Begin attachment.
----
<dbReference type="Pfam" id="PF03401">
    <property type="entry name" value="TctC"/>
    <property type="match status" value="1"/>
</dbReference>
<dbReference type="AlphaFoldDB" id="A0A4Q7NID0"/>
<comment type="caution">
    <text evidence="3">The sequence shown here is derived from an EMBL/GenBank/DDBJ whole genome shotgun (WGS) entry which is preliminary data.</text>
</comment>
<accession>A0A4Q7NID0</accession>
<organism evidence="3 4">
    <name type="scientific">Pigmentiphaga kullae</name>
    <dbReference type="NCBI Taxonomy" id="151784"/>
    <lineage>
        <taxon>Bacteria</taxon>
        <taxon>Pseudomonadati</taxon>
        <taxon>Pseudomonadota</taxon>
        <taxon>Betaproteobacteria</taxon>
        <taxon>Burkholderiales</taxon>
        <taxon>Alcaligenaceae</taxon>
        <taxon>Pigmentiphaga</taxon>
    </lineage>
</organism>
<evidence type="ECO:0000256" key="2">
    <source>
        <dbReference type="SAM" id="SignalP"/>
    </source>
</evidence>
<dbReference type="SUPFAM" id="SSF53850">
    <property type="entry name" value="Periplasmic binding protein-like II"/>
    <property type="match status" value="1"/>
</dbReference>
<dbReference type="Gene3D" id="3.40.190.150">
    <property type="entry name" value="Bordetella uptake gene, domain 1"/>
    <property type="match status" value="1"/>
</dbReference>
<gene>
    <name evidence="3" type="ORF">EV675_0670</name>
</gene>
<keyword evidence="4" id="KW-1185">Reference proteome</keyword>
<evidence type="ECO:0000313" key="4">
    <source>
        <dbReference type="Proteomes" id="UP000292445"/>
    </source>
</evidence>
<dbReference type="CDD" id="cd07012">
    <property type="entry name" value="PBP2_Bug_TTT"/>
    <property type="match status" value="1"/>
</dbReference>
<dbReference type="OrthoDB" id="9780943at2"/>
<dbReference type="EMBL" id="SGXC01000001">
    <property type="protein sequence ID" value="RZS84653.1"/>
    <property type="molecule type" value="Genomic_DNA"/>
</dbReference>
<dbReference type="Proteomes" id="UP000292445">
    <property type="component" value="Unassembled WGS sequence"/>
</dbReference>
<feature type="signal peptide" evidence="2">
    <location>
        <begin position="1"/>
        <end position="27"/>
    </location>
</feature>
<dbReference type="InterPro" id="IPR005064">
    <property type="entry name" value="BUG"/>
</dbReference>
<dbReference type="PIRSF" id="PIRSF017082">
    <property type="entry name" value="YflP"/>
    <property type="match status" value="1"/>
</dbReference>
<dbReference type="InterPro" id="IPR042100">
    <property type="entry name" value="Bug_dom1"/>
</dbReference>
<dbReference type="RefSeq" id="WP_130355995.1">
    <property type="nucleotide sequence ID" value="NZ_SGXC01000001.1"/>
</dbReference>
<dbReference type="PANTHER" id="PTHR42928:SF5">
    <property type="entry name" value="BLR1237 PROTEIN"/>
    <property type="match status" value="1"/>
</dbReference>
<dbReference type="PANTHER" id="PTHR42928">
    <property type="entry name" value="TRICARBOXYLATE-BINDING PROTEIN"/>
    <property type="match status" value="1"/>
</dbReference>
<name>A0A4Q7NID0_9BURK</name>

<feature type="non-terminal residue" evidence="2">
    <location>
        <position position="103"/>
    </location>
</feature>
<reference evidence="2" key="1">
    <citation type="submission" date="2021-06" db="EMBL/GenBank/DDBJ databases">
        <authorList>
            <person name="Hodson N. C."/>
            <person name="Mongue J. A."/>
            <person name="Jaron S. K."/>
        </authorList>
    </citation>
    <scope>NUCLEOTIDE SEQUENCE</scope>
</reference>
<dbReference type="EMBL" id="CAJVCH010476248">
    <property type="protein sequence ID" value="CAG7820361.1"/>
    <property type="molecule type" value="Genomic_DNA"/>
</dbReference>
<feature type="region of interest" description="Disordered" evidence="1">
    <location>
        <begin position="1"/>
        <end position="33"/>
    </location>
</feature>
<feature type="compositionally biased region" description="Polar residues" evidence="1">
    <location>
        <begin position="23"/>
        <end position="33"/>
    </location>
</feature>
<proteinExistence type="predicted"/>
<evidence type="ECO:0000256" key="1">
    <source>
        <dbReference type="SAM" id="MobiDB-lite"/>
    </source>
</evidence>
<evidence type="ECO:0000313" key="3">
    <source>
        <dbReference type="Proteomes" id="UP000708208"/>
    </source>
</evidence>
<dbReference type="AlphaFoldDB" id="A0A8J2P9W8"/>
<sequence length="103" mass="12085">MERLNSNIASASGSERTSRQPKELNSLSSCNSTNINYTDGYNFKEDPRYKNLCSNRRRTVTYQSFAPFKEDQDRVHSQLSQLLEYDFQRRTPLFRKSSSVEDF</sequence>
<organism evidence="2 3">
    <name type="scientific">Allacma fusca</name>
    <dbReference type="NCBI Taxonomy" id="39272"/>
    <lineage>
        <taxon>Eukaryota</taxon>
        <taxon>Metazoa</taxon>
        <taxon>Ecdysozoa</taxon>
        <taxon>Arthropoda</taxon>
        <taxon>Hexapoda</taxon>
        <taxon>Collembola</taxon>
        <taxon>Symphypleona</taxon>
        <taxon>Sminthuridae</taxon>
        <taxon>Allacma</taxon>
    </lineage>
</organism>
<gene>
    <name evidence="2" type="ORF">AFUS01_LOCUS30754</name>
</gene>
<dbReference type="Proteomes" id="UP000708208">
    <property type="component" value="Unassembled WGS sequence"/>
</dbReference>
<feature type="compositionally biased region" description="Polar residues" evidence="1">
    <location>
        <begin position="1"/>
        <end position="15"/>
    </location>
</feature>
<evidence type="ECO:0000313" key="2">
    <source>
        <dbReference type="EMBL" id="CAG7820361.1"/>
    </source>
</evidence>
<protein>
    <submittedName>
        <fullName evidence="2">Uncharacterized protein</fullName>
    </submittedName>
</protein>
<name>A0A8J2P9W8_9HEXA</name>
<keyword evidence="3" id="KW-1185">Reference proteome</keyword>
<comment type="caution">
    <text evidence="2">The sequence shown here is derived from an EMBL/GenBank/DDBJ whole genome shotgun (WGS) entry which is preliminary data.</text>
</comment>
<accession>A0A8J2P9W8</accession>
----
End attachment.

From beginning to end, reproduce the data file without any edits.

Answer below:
<dbReference type="Pfam" id="PF03401">
    <property type="entry name" value="TctC"/>
    <property type="match status" value="1"/>
</dbReference>
<dbReference type="AlphaFoldDB" id="A0A4Q7NID0"/>
<comment type="caution">
    <text evidence="3">The sequence shown here is derived from an EMBL/GenBank/DDBJ whole genome shotgun (WGS) entry which is preliminary data.</text>
</comment>
<accession>A0A4Q7NID0</accession>
<organism evidence="3 4">
    <name type="scientific">Pigmentiphaga kullae</name>
    <dbReference type="NCBI Taxonomy" id="151784"/>
    <lineage>
        <taxon>Bacteria</taxon>
        <taxon>Pseudomonadati</taxon>
        <taxon>Pseudomonadota</taxon>
        <taxon>Betaproteobacteria</taxon>
        <taxon>Burkholderiales</taxon>
        <taxon>Alcaligenaceae</taxon>
        <taxon>Pigmentiphaga</taxon>
    </lineage>
</organism>
<evidence type="ECO:0000256" key="2">
    <source>
        <dbReference type="SAM" id="SignalP"/>
    </source>
</evidence>
<dbReference type="SUPFAM" id="SSF53850">
    <property type="entry name" value="Periplasmic binding protein-like II"/>
    <property type="match status" value="1"/>
</dbReference>
<dbReference type="Gene3D" id="3.40.190.150">
    <property type="entry name" value="Bordetella uptake gene, domain 1"/>
    <property type="match status" value="1"/>
</dbReference>
<gene>
    <name evidence="3" type="ORF">EV675_0670</name>
</gene>
<keyword evidence="4" id="KW-1185">Reference proteome</keyword>
<evidence type="ECO:0000313" key="4">
    <source>
        <dbReference type="Proteomes" id="UP000292445"/>
    </source>
</evidence>
<dbReference type="CDD" id="cd07012">
    <property type="entry name" value="PBP2_Bug_TTT"/>
    <property type="match status" value="1"/>
</dbReference>
<dbReference type="OrthoDB" id="9780943at2"/>
<dbReference type="EMBL" id="SGXC01000001">
    <property type="protein sequence ID" value="RZS84653.1"/>
    <property type="molecule type" value="Genomic_DNA"/>
</dbReference>
<dbReference type="Proteomes" id="UP000292445">
    <property type="component" value="Unassembled WGS sequence"/>
</dbReference>
<feature type="signal peptide" evidence="2">
    <location>
        <begin position="1"/>
        <end position="27"/>
    </location>
</feature>
<dbReference type="InterPro" id="IPR005064">
    <property type="entry name" value="BUG"/>
</dbReference>
<dbReference type="PIRSF" id="PIRSF017082">
    <property type="entry name" value="YflP"/>
    <property type="match status" value="1"/>
</dbReference>
<dbReference type="InterPro" id="IPR042100">
    <property type="entry name" value="Bug_dom1"/>
</dbReference>
<dbReference type="RefSeq" id="WP_130355995.1">
    <property type="nucleotide sequence ID" value="NZ_SGXC01000001.1"/>
</dbReference>
<dbReference type="PANTHER" id="PTHR42928:SF5">
    <property type="entry name" value="BLR1237 PROTEIN"/>
    <property type="match status" value="1"/>
</dbReference>
<dbReference type="PANTHER" id="PTHR42928">
    <property type="entry name" value="TRICARBOXYLATE-BINDING PROTEIN"/>
    <property type="match status" value="1"/>
</dbReference>
<name>A0A4Q7NID0_9BURK</name>

<feature type="non-terminal residue" evidence="2">
    <location>
        <position position="103"/>
    </location>
</feature>
<reference evidence="2" key="1">
    <citation type="submission" date="2021-06" db="EMBL/GenBank/DDBJ databases">
        <authorList>
            <person name="Hodson N. C."/>
            <person name="Mongue J. A."/>
            <person name="Jaron S. K."/>
        </authorList>
    </citation>
    <scope>NUCLEOTIDE SEQUENCE</scope>
</reference>
<dbReference type="EMBL" id="CAJVCH010476248">
    <property type="protein sequence ID" value="CAG7820361.1"/>
    <property type="molecule type" value="Genomic_DNA"/>
</dbReference>
<feature type="region of interest" description="Disordered" evidence="1">
    <location>
        <begin position="1"/>
        <end position="33"/>
    </location>
</feature>
<feature type="compositionally biased region" description="Polar residues" evidence="1">
    <location>
        <begin position="23"/>
        <end position="33"/>
    </location>
</feature>
<proteinExistence type="predicted"/>
<evidence type="ECO:0000256" key="1">
    <source>
        <dbReference type="SAM" id="MobiDB-lite"/>
    </source>
</evidence>
<evidence type="ECO:0000313" key="3">
    <source>
        <dbReference type="Proteomes" id="UP000708208"/>
    </source>
</evidence>
<dbReference type="AlphaFoldDB" id="A0A8J2P9W8"/>
<sequence length="103" mass="12085">MERLNSNIASASGSERTSRQPKELNSLSSCNSTNINYTDGYNFKEDPRYKNLCSNRRRTVTYQSFAPFKEDQDRVHSQLSQLLEYDFQRRTPLFRKSSSVEDF</sequence>
<organism evidence="2 3">
    <name type="scientific">Allacma fusca</name>
    <dbReference type="NCBI Taxonomy" id="39272"/>
    <lineage>
        <taxon>Eukaryota</taxon>
        <taxon>Metazoa</taxon>
        <taxon>Ecdysozoa</taxon>
        <taxon>Arthropoda</taxon>
        <taxon>Hexapoda</taxon>
        <taxon>Collembola</taxon>
        <taxon>Symphypleona</taxon>
        <taxon>Sminthuridae</taxon>
        <taxon>Allacma</taxon>
    </lineage>
</organism>
<gene>
    <name evidence="2" type="ORF">AFUS01_LOCUS30754</name>
</gene>
<dbReference type="Proteomes" id="UP000708208">
    <property type="component" value="Unassembled WGS sequence"/>
</dbReference>
<feature type="compositionally biased region" description="Polar residues" evidence="1">
    <location>
        <begin position="1"/>
        <end position="15"/>
    </location>
</feature>
<evidence type="ECO:0000313" key="2">
    <source>
        <dbReference type="EMBL" id="CAG7820361.1"/>
    </source>
</evidence>
<protein>
    <submittedName>
        <fullName evidence="2">Uncharacterized protein</fullName>
    </submittedName>
</protein>
<name>A0A8J2P9W8_9HEXA</name>
<keyword evidence="3" id="KW-1185">Reference proteome</keyword>
<comment type="caution">
    <text evidence="2">The sequence shown here is derived from an EMBL/GenBank/DDBJ whole genome shotgun (WGS) entry which is preliminary data.</text>
</comment>
<accession>A0A8J2P9W8</accession>